Most luaus are a 5 hour experience (they combine a show with dinner), so if you want to maximize your time on the North Shore, you can join a luau on another night when you’re staying in Waikiki.

 

Paradise Cove Luau

This is one of the most popular on the island, as it has a spectacular setting by Paradise Cove.

The full night experience includes Mai Tai drinks, fresh seafood, kalua pork, tropical fruit and a delicious Hawaiian feast.

All the entertainment is timed so you can watch the sunset over the bay and it’s really quite magical to see all the Hawaiian musicians, fire twirlers and hula dancers entertain as the sun goes down!

Check availability for Paradise Cove Luau here.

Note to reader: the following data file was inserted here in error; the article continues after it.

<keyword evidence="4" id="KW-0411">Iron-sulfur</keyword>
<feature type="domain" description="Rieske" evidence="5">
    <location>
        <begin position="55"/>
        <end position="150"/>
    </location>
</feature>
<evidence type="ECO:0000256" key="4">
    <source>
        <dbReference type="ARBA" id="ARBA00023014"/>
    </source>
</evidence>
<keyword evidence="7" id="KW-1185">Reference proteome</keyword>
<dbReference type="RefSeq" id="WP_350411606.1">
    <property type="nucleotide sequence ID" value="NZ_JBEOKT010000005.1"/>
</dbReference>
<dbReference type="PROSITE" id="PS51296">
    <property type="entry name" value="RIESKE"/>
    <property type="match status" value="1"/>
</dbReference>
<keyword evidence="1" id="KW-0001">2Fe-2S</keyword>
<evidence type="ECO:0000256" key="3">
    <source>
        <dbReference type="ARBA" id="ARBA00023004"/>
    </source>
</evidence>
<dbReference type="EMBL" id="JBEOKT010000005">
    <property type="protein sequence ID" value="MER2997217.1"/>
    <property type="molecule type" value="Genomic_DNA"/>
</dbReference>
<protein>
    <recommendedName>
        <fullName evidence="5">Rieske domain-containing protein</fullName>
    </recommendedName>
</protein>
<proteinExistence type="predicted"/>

Chief’s Luau

Another popular option close to Waikiki, this luau is hosted by Chief Sielu, a world-champion fire-knife dancer. Pick this luau if you want a great immersion into island culture.

As a more traditional luau, this one will teach you hula dancing, Polynesian culture and coconut husk braiding. Of course, it includes an epic Hawaiian buffet too!

Check availability for Chief’s Luau here.

 

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16. Try Local Restaurants

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The North Shore has a great mix of Hawaiian institutions and fresh healthy spots, so you’ll have plenty of choice for where to eat.

Here are some of the most popular places to check out:

  • Haleiwa Joe’s for fish tacos, ceviche and seafood
  • Beet Box Café for healthy salads, smoothies and juices
  • Haleiwa Bowls for acai bowls and smoothies
  • Ted’s Bakery for chocolate haupia pie
  • Shrimp Trucks for grilled garlicky shrimp
  • Pupukea Grill for poke